Inter-political dating 101


Antony and Cleopatra. Hitler and Stalin. James Carville and Mary Matalin. Arnold Schwarzenegger and Maria Shriver.

OK, maybe they’re not the best examples. Maybe that’s just it – there aren’t too many famous couples out there that prove political opposites attract. Relationships are difficult enough, particularly those in a public spotlight, without ideological differences adding one more potential source of friction.

I’m pretty sure that inter-political couples are more common in real life, away from the camera flashes and teleprompters; I can think of a several couples amongst friends where love conquers politics on a daily basis. So it’s possible, but I think it’s relatively rare. Certainly rarer the stronger the partners’ beliefs and more extensive their political involvement. It’s one thing to embrace differences over an occasional dinnertime debate; it’s another to live with them 24/7 when politics is a profession or at least a passion for one or both parties.

I’m fascinated by the idea of inter-political dating because I’m fascinated by people and what makes them tick. I’m also fascinated by politics and I’m fascinated by dating. I practice and I preach.

Most people in our society are not at all or only vaguely interested in or bothered by politics. For the silent and relatively disengaged majority out there inter-political dating is not an issue. For those of mild to obsessive interest or involvement level, like tends to attract like. This is not just because people are drawn to those they deem most compatible, who share their ideas, ideals and the outlook on life, but also because people with similar interests tend to hang out together. Of the hundreds of couples I know where at least one party is politically inclined, an overwhelming majority have met through work in politics or involvement in politics. Assertive mating is not just a matter of socio-economic or educational but also ideological selection.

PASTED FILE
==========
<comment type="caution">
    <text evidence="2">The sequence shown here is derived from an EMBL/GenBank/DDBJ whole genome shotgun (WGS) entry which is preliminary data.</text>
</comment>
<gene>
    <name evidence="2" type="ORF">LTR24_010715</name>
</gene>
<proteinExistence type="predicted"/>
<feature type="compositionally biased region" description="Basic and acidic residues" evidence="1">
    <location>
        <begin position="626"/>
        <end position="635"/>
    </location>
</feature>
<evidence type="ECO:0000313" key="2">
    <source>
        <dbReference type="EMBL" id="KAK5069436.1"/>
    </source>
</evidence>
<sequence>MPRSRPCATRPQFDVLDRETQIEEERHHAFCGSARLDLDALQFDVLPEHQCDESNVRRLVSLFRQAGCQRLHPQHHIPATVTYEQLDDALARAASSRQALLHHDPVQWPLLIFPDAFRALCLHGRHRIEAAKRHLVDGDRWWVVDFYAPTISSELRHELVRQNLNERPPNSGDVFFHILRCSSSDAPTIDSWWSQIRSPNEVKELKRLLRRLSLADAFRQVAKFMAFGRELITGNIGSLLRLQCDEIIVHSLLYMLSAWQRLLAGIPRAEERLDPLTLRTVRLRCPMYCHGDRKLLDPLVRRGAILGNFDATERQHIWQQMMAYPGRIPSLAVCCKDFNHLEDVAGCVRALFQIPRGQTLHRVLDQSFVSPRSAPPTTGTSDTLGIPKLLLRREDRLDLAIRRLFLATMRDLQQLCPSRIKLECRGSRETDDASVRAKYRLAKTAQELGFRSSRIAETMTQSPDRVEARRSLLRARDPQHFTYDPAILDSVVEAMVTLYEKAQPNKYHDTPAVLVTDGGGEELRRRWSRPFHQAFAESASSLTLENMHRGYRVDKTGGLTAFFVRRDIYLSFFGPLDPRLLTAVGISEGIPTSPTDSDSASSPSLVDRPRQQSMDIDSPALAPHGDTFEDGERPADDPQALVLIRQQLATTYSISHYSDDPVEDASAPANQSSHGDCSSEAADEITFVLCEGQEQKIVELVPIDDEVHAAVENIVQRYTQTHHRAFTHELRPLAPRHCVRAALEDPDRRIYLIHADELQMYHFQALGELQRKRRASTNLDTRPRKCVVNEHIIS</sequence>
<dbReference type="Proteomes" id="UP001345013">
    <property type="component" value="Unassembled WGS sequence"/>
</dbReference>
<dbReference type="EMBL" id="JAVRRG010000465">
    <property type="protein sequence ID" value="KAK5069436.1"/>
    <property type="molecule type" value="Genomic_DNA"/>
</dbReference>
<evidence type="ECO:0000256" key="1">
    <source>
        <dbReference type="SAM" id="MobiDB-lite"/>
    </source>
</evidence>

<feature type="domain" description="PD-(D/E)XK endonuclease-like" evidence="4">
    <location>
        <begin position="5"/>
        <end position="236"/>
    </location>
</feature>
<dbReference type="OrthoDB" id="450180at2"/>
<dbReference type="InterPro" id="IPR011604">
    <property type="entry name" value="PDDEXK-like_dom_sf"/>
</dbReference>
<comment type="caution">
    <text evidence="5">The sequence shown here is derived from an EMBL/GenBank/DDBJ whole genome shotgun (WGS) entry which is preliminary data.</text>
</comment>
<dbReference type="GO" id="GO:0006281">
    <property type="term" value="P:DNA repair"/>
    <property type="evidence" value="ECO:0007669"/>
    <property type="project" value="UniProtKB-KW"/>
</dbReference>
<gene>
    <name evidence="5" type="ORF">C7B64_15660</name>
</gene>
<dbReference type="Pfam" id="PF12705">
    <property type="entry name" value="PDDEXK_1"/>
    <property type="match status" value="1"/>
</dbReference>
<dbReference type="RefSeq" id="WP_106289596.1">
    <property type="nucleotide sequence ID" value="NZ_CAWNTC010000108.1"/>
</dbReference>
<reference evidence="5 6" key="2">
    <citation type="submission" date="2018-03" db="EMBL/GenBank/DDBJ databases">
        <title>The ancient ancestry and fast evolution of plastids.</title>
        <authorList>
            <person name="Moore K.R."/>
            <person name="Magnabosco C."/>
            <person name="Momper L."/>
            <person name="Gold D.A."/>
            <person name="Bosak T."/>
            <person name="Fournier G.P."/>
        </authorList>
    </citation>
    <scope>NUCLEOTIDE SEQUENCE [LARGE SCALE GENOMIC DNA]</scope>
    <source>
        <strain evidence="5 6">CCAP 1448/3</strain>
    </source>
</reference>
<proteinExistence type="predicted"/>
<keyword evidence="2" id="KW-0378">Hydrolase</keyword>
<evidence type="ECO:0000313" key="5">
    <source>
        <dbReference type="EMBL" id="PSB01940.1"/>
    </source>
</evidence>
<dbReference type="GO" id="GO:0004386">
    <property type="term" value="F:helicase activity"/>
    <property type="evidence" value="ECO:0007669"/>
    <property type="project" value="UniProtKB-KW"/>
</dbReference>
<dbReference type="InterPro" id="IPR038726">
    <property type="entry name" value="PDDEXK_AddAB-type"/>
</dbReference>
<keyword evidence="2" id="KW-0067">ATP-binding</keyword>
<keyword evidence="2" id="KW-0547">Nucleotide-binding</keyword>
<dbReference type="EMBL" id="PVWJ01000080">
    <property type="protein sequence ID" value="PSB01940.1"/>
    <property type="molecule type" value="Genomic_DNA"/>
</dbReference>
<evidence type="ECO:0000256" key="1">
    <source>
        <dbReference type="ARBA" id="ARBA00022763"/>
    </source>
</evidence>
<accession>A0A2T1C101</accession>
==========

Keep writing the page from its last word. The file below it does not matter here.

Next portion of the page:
Here are a few lessons I’ve learned over the years as a right-wing political tragic from meeting, befriending and dating women from “the other side”. Give it whatever weight you want; I make no claims on being particularly representative or and my conclusions are not scientifically validated. I am grossly generalising; if it makes you feel better you can silently add “In some/many/most/majority of cases” before any of my declaratory propositions. And yes, there are great many exceptions, many of whom I’m fortunate to count as friends.

It’s a lot more of an issue for them than it is for us – the lefties find the concept of being romantically involved with the righties more challenging than the righties feel about the lefties. There is always an element of “sleeping with the enemy” in every inter-political liaison, but the extent to which “the enemy” is merely a humorous expression or a normative judgment varies widely across the political spectrum.